Book Title: Low Tech Hacking
Subtitle: Street Smarts for Security Professionals
Author(s): Jack Wiles, Dr. Terry Gudaitis, Jennifer Jabbusch, Russ Rogers, Sean Lowther. (Technical Editor: Neil Wyler)
Publisher: SYNGRESS (an imprint of Elsevier)
Date of Publishing: January 2012
Price (UK&US price – full price, not discounted price): £30.99, $49.95
URL of Amazon UK web page: Low Tech Hacking: Street Smarts for Security Professionals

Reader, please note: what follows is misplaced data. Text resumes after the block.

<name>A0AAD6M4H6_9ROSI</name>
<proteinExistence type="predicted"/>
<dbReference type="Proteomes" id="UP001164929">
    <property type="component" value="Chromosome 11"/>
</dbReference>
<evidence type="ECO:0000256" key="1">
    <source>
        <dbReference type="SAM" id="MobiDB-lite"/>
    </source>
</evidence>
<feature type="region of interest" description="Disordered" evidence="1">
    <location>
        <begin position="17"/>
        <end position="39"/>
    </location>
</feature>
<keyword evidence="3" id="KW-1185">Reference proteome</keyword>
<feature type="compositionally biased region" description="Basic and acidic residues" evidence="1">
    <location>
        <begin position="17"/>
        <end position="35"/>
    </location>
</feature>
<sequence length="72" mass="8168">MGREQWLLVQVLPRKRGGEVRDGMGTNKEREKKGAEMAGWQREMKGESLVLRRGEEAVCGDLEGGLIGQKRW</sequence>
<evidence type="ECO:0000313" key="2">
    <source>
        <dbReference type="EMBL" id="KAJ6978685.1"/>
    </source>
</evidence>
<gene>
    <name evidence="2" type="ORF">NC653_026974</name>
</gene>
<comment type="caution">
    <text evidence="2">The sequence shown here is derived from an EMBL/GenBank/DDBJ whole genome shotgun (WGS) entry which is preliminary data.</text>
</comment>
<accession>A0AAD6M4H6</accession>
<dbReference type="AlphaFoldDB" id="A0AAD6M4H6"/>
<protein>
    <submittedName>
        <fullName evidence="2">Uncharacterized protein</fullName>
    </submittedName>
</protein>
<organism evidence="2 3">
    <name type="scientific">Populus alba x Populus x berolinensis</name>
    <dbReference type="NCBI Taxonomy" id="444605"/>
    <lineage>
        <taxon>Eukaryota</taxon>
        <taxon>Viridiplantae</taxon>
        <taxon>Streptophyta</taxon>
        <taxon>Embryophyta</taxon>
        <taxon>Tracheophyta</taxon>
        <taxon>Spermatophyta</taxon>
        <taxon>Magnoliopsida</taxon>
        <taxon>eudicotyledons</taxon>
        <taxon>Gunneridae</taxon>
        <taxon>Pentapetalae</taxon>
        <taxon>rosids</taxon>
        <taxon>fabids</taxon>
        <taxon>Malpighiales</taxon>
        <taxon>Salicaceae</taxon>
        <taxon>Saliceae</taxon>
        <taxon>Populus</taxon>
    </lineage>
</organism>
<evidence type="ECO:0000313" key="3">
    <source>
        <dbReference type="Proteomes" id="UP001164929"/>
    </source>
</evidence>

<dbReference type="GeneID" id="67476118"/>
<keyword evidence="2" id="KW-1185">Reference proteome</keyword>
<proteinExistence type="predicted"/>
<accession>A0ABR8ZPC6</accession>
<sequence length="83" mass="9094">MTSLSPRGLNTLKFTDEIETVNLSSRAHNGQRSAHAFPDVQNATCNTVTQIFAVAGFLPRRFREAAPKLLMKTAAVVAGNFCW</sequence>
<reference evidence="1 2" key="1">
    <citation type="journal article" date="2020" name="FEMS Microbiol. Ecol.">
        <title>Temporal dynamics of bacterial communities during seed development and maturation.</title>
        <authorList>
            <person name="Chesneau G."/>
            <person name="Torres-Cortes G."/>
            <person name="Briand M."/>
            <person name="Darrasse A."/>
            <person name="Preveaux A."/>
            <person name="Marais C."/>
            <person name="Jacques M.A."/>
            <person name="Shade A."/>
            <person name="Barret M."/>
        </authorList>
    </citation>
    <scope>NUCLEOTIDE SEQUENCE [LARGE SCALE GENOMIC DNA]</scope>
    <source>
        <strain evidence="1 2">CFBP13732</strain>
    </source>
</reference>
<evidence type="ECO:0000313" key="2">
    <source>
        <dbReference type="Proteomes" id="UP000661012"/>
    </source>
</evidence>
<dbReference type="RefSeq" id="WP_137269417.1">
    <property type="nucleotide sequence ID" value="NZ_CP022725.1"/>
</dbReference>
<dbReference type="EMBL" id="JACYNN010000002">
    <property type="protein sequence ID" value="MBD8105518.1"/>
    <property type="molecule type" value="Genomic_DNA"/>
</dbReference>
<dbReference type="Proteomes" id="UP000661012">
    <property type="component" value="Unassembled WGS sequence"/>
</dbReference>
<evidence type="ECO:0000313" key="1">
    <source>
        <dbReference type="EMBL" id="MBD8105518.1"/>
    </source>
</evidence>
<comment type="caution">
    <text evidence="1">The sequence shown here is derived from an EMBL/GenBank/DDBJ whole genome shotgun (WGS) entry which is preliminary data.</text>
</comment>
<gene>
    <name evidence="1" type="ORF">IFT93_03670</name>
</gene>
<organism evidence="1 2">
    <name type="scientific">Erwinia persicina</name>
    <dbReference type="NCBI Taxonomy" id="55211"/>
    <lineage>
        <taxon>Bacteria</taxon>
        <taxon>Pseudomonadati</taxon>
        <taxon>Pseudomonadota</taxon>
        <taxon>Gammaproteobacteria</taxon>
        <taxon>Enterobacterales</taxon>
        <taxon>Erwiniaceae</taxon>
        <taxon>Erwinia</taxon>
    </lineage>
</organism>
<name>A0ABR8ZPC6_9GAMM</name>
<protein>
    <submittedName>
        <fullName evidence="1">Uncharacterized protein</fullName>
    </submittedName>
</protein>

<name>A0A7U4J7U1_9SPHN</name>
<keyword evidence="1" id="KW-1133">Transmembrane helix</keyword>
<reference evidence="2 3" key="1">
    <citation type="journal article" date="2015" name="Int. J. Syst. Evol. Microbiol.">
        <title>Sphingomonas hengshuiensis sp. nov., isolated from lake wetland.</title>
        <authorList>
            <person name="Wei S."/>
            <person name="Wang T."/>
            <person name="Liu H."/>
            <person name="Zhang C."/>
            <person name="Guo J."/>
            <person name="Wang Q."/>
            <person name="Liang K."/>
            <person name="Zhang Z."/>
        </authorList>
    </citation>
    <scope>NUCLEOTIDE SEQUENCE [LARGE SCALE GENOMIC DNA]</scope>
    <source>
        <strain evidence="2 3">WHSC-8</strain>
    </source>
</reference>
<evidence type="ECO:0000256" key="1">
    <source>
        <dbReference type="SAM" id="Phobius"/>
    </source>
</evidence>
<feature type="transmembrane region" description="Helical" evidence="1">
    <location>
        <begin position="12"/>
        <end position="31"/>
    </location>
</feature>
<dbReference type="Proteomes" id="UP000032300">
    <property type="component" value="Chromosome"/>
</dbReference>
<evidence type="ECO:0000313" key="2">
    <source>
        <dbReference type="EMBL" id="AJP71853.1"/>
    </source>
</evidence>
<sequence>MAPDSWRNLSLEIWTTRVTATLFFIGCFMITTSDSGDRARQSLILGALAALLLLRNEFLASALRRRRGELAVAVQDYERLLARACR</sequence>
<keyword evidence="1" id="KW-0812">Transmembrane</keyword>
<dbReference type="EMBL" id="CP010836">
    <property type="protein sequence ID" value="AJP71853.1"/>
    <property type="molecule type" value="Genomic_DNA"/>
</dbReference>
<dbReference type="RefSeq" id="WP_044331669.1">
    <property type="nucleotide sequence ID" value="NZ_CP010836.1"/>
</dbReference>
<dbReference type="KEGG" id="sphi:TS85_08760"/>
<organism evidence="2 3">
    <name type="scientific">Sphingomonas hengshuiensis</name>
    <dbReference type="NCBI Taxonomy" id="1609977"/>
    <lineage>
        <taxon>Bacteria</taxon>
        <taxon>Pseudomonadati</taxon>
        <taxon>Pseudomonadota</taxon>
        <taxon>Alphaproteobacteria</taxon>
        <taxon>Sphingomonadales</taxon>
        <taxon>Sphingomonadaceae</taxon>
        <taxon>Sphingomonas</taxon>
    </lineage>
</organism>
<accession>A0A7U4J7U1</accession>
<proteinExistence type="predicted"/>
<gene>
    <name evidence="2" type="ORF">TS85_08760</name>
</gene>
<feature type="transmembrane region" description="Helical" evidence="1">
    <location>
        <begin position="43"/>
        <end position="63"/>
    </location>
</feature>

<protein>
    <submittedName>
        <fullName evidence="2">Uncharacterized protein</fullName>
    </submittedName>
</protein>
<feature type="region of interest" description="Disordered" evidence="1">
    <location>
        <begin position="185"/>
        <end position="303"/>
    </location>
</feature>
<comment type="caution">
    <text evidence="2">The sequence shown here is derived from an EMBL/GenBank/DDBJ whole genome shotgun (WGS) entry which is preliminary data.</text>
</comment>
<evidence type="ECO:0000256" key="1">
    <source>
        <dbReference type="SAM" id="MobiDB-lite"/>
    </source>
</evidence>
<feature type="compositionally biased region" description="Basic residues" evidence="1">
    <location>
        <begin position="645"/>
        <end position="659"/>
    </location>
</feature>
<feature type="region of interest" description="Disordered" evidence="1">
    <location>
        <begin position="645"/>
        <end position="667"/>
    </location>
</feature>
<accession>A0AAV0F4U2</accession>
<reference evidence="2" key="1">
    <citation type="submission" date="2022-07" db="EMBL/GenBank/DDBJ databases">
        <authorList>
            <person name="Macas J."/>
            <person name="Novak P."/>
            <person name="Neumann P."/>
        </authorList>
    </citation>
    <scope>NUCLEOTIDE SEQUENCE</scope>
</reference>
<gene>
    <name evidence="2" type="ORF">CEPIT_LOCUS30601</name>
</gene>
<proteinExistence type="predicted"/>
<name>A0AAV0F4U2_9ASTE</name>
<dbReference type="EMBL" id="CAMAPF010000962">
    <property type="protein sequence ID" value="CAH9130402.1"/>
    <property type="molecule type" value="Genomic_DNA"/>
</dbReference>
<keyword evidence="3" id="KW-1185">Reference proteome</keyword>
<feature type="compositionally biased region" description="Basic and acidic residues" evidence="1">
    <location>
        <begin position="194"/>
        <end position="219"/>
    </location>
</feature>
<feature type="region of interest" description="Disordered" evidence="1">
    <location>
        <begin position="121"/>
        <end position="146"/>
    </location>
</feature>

URL of Amazon UK (Kindle) web page: Low Tech Hacking: Street Smarts for Security Professionals
URL of Amazon US web page: Low Tech Hacking: Street Smarts for Security Professionals
URL of Amazon US (Kindle) web page: Low Tech Hacking: Street Smarts for Security Professionals